The Word Foundation


Harold W. Percival



Section 5

Fourth Civilization. Changes on the earth crust. Forces. Minerals, plants and flowers. The varied types were produced by human thoughts.

Since this Fourth Civilization began there have been many changes on the earth crust. Rocks and soils of different kinds composed it at different times. Changes in the surface distribution of land and water have been numerous. They were made during upheavals and submersions. They were made slowly during long periods or by sudden elemental changes which brought about the same results. Changes which sometimes required thousands of years, occurred at other times in days; liquids turned into solids and both into gases and these again into liquids and solids. Sometimes the action of the fire was direct, sometimes concealed in water.

After a change had taken place it sometimes was succeeded in a short time by another, and at other times the continents and islands remained undisturbed for a long while. The lines between water and land, and the elevations of the land have changed over and over again. Sometimes the land was slowly eaten away by the ocean or slowly decomposed by the air and washed away by rain and rivers. Sometimes the land was precipitated from the air. At other times the air crumbled the land quickly and it was washed away like sand. Sometimes the water rose in mighty mountains engulfing the land, sometimes the land opened and a subterranean ocean rushed over it.

The direction of what is called the poles has changed many times, sometimes gradually, sometimes suddenly. The changes were adjustments to the sum of the thoughts of the people of the crust, and were to provide a suitable environment for future destiny. A sudden change when the earth slipped or fell over was cataclysmic. During and after the readjustment the climates changed. Where there had been a continuous summer, icebeds thousands of feet in depth buried the peoples, and icy regions were melted and exposed the land to a temperate or tropical sun.

The direction of the poles is that of those of the earth crust only. The layers on either side of the crust need not be polarized in the same direction as the crust. Upon the direction of the poles of the crust depends the recurrence of a possible fourfold cycle of an earth, a water, an air and a fire age of human beings.

From the magnetic and electric currents on the earth today are drawn the forces used in industry, commerce and travel, upon which modern development largely depends. The same currents have not always been operative. They mark stages in the power of men’s thought. What appears as magnetism is an expression of feeling in matter, and what appears as electricity is an expression of desire in matter. Magnetic waves sweep through the strata of the earth as waves of feeling run through human bodies; and as desires are evoked by these feelings, so electric currents are due to their actions in the fields of nature. At different times in the past, different currents and forces operated not only in the earth, but in the water, the air and the fire. These currents produced phenomena which would seem strange to persons to whom none but the present manifestations are known. These currents and men’s knowledge of how to use them gave to an age the character of an earth, a water, an air or a fire age.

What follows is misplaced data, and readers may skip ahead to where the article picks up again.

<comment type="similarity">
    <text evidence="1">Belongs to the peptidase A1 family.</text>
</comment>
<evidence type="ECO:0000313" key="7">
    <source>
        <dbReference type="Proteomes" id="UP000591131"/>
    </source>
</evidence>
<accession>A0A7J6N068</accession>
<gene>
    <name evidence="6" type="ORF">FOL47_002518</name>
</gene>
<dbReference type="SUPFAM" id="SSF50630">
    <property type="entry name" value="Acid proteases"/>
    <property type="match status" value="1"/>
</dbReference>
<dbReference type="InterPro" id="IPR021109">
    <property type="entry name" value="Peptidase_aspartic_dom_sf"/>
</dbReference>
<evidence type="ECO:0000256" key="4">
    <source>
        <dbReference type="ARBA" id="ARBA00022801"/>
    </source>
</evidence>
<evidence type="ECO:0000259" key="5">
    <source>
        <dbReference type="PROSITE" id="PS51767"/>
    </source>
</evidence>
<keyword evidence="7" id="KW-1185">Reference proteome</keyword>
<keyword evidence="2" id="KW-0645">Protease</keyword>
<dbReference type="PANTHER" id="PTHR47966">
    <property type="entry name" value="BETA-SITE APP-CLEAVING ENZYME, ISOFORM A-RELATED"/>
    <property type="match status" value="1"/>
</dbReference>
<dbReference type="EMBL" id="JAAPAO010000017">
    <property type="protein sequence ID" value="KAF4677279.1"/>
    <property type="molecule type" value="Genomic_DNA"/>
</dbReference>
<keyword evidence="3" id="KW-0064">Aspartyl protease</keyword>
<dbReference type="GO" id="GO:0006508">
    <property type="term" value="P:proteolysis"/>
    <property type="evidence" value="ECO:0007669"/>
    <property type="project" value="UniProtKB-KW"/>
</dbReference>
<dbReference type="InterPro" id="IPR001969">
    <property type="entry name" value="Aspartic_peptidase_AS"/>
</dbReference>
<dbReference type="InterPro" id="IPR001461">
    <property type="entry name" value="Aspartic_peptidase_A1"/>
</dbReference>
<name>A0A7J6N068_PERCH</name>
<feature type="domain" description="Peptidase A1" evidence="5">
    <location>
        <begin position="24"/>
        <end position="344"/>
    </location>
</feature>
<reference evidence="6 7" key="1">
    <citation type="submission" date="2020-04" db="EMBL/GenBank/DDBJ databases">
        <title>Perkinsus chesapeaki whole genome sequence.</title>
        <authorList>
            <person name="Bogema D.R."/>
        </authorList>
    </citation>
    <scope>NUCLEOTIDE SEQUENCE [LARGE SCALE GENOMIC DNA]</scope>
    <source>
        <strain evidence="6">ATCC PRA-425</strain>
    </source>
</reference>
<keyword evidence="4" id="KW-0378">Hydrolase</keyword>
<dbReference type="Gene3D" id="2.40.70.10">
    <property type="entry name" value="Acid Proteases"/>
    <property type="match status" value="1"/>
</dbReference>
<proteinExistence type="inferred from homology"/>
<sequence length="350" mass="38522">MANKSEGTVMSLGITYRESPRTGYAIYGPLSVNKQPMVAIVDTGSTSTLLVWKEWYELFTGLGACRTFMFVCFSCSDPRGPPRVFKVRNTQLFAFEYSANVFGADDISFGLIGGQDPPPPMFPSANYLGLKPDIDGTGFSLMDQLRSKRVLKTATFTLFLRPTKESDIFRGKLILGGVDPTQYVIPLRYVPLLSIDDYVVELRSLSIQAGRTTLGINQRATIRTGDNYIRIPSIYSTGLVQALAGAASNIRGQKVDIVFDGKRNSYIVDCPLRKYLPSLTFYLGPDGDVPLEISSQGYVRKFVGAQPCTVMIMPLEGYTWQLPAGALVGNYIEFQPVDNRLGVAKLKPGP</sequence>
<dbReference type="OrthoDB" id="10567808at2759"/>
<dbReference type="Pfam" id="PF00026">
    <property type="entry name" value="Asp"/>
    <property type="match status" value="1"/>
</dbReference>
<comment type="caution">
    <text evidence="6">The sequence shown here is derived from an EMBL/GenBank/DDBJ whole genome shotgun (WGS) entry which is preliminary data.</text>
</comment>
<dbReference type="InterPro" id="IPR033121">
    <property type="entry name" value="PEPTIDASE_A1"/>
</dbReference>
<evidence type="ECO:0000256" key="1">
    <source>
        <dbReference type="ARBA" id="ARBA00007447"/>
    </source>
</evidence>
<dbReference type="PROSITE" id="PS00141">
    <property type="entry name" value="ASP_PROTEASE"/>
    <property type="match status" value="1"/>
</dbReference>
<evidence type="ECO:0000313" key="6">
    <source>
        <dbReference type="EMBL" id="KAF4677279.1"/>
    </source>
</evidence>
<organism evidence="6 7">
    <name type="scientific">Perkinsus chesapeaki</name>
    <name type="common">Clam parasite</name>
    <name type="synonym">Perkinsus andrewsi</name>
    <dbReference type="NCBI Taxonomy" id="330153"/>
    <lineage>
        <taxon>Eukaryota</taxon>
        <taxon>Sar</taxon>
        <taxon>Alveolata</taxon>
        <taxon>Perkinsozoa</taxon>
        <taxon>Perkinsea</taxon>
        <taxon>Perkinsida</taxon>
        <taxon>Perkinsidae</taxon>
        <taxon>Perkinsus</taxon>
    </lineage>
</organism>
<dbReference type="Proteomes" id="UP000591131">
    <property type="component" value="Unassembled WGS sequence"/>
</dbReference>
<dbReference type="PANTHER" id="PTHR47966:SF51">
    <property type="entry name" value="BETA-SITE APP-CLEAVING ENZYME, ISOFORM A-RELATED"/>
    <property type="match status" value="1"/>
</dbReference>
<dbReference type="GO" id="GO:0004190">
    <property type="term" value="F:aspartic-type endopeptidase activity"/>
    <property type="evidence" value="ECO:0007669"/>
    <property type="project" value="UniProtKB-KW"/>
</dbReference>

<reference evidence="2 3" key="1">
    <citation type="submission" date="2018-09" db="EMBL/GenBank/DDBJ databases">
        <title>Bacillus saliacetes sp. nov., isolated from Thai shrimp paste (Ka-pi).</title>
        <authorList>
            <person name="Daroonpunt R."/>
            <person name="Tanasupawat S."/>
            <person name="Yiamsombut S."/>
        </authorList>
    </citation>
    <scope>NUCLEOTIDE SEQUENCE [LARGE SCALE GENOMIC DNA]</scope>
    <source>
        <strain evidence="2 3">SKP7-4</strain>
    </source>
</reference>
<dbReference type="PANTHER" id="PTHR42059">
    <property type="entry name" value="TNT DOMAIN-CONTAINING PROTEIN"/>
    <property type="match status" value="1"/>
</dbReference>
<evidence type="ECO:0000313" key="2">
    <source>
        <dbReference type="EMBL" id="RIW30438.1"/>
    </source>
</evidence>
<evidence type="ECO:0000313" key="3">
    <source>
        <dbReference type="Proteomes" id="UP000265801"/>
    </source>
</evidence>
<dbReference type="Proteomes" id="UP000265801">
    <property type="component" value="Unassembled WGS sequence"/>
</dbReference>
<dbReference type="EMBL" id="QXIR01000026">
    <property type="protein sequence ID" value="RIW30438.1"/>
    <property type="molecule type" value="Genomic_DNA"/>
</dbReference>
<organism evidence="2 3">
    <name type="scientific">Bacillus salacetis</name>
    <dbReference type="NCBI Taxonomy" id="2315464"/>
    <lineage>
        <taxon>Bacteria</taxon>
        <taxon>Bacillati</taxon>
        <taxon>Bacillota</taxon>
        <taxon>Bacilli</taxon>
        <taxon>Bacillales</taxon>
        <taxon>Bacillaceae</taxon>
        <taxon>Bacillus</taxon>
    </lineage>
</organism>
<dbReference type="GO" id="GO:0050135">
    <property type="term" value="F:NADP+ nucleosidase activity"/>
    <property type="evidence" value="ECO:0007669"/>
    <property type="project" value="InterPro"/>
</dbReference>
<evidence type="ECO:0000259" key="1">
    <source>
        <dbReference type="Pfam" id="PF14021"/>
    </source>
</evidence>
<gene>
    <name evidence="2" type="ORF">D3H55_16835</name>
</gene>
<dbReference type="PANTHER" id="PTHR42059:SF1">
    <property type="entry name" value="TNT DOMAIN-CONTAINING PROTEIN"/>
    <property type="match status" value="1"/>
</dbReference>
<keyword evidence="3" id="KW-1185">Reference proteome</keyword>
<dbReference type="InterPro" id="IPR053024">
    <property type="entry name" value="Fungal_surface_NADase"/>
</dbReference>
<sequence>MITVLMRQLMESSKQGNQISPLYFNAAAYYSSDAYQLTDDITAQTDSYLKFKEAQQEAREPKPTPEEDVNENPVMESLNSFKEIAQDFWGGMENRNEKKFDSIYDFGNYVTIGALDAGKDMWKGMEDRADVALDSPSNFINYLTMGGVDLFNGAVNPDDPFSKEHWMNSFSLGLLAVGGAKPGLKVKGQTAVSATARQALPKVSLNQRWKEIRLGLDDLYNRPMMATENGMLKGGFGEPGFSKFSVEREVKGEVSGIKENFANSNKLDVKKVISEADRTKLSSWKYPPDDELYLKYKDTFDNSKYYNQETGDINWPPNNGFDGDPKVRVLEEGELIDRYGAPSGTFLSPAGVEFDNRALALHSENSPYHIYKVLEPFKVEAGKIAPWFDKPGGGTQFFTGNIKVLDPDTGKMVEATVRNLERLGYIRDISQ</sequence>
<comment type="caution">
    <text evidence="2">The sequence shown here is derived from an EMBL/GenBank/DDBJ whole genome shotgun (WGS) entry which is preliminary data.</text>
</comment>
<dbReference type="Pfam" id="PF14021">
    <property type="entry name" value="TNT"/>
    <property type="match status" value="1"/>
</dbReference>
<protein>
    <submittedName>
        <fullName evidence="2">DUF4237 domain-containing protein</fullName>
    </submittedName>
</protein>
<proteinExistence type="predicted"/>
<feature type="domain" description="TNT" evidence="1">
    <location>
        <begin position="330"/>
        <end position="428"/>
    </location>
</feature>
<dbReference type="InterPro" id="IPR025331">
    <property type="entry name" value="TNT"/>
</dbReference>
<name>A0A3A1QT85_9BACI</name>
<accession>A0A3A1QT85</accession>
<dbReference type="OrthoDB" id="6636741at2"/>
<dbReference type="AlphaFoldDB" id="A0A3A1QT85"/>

There were parts of the ocean which were seething, so that no animal life was possible in or near them. At some periods the crust of the earth was of great weight and at the same time plastic like clay, and sometimes it moved in waves, but human beings lived on it. Rains of fiery bolts from the air, varicolored lightning rising from the earth as well as coming from the sky, clouds of fire moving over the earth and discharging themselves or disappearing, battles of fire with fire in the air, wars of elementals in the water or the air occurred in different ages. Forces now unknown were active and put to use by some of the people. At different periods the relation of the four elements to each other changed; at one time one element dominated the others, and at another time it was subsidiary to one of the others.

At times there existed minerals, plants and flowers which are no longer known. At one time people used a bluish metal which, after it had been treated in a certain way, became a medium for one of the nature forces, and eliminated weight from any object to which it was applied. It had to be treated in one way for wood, in another for stone and in another for metals. By the use of a small amount of this metal weights many thousand times greater could be handled as if they were feathers. Huge blocks of stone were transported by its use. This metal had the peculiar property of transmitting the influences of the object on which it was placed, to feeling. If a rod of this metal was held in the left hand and placed on an object, the holder would feel the qualities of the object, bitter, sour or fragrant. If held in the right hand, the holder could harden or soften objects, crumble or dissolve them. Another metal which was known at certain times was reddish, varying from a whitish red to a ruby color. By means of it a gentle or an enormous heat could be produced. The heat was generated from the air. A rod of this metal, if held by certain persons toward an object, would melt and consume it at a distance. This metal responded in its action to the intention of the holder. Only a certain trained class could use it. The two metals were known and used at the crest of some of the waves of a high civilization. Another metal, when applied to an object, caused oscillations in it or in the air, the force that worked through the metal being liberated by contact with the object. Another metal caused condensation of particles of matter in the air and produced any solid form desired. Another metal caused any solid object to be disintegrated and its particles to be shattered and to disappear, resolved into its four elements. These are only some of many minerals by which forces now unknown could be liberated, isolated and directed.

There was a black stone that seemed to be liquid and alive inside of its polished surface. If it was placed on the forehead or on the top of the head, it would fascinate that person, so that he revealed his thoughts without power of resistance, and the examiner could find out the truth concerning anything with which the one examined had been connected. In the black stone would also appear what had been said, done, seen or heard by those who were made to look at it. There was another jewel through which, when it was shaped convex or concave, light of varying colors would be generated.